From SABR member Scott Ferkovich at Seamheads.com on July 14, 2014:
By the end of the 1933 season, it was obvious that Babe Ruth didn’t have much left in the tank.
He was coming off a campaign in which he had hit only 34 home runs, with 103 RBIs and a .301 batting average. While very good numbers for mere mortals, this was, after all, the Sultan of Swat. His production had been on the decline for several years. The New York Yankees in ’33 had won 91 games, but finished a distant second to the Washington Senators. Ruth was soon going to be 39 years old. What did the future hold for the greatest home run hitter of all time?
Had you posed the question to Ruth himself, he would likely have expressed his desire to manage a major league baseball team. And not just any baseball team. Ruth’s dream job was to skipper the Yankees. Team owner Jacob Ruppert, however, wasn’t having any of it.
“I am thoroughly satisfied with (manager Joe) McCarthy,” Ruppert affirmed in October. “I never have considered Ruth as McCarthy’s successor. Ruth can remain with the Yankees as a player so long as he is able to walk up to the plate with that big bat on his shoulder and knock out home runs. Even as a pinch-hitter or a weekend player, so to speak, he will be of value to my club and he knows very well that there is no desire on my part to get rid of him. As a matter of fact, no other club in the American League has approached me with a proposition for Ruth as a player or manager.”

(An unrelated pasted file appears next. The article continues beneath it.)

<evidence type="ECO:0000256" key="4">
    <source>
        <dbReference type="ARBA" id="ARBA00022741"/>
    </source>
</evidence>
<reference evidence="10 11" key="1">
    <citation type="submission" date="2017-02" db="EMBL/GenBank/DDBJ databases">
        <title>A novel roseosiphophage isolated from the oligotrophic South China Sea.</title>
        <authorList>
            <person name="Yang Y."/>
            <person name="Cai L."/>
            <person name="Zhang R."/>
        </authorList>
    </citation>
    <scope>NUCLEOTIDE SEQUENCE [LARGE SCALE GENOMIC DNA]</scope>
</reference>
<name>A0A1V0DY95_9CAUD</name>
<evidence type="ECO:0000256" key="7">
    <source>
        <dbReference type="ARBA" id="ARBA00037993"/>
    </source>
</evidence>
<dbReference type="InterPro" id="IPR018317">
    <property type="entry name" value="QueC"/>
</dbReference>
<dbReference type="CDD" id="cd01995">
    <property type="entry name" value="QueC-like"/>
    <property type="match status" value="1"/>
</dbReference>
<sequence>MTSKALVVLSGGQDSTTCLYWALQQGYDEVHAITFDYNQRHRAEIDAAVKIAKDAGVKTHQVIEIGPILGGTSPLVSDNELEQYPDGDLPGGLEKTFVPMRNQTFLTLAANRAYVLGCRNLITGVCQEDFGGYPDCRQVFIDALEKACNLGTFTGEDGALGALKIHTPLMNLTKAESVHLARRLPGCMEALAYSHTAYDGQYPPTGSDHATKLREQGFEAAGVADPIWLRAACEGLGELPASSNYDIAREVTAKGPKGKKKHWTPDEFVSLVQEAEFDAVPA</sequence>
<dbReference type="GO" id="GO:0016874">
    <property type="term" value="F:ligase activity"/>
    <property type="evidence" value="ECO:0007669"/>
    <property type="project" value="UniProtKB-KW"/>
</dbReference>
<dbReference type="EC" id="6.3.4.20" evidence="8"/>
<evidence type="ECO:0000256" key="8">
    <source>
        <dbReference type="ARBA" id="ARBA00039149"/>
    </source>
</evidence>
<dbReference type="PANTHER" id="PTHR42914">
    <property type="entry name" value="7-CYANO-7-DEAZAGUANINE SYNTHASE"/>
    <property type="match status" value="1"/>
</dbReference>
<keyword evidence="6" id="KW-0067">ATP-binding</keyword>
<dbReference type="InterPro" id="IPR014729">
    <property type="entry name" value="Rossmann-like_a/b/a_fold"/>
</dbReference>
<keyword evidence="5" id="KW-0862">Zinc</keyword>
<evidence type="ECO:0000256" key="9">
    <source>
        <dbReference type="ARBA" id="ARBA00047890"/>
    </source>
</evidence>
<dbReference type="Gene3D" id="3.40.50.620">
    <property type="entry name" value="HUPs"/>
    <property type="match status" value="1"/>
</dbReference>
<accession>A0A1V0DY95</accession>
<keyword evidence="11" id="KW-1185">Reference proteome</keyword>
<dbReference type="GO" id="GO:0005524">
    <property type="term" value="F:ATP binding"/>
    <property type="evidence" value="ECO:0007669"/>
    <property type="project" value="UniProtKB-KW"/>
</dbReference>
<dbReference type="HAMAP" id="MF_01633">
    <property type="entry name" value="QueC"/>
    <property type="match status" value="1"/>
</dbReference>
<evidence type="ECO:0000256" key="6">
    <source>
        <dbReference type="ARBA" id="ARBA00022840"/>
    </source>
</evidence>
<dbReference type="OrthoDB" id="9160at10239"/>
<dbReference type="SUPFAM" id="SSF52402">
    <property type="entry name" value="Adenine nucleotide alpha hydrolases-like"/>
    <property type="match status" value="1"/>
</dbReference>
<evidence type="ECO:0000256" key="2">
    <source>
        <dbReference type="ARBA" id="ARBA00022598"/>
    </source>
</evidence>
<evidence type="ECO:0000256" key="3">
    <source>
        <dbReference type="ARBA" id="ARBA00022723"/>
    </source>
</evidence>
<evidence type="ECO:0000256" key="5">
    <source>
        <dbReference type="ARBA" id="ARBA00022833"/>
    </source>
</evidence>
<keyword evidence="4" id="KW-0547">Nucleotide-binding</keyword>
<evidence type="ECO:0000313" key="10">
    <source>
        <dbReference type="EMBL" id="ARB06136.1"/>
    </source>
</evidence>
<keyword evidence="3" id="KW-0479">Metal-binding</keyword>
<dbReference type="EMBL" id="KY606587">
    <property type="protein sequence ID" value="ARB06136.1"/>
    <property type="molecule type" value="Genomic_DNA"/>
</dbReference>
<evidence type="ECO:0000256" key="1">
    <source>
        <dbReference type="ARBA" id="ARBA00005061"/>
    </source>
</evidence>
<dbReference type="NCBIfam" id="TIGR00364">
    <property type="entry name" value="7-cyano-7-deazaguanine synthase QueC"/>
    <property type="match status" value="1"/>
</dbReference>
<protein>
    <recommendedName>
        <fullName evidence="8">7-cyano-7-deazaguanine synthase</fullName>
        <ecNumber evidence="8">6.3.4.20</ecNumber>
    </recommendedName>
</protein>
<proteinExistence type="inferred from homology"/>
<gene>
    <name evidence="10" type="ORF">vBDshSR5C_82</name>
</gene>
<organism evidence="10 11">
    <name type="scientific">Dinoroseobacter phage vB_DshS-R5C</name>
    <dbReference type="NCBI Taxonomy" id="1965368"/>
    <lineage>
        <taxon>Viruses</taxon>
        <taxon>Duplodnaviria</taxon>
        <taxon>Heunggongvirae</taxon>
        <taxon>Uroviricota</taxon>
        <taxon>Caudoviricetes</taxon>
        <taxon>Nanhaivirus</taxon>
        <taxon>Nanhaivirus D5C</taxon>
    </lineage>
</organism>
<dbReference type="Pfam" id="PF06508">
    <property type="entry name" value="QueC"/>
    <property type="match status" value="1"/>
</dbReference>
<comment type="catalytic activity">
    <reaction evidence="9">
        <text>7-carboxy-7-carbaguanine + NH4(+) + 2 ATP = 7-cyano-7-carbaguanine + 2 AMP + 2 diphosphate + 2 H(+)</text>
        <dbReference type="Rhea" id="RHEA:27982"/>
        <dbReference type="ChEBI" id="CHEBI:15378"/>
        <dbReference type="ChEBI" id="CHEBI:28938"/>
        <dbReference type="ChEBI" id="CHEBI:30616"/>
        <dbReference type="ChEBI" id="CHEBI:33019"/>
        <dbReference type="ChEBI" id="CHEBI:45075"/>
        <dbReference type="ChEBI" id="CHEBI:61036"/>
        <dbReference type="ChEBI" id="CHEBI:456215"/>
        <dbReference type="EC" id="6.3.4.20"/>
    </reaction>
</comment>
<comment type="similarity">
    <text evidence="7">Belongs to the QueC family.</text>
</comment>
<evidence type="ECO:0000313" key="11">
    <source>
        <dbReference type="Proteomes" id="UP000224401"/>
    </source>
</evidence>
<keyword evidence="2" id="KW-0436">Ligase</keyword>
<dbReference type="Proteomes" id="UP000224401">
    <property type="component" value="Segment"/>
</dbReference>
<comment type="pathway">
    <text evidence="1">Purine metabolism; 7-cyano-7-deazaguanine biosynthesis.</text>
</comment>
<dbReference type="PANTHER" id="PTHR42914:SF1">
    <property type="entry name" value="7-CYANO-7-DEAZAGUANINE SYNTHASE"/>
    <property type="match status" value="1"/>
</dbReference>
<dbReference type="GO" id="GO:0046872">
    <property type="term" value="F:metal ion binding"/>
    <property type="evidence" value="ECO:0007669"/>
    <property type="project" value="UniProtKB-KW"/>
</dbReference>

Ruppert, however, wasn’t being entirely truthful.
Read the full article here: http://seamheads.com/2014/07/14/a-look-back-at-when-babe-ruth-nearly-became-the-detroit-tigers-player-manager/
Originally published: July 15, 2014. Last Updated: July 15, 2014.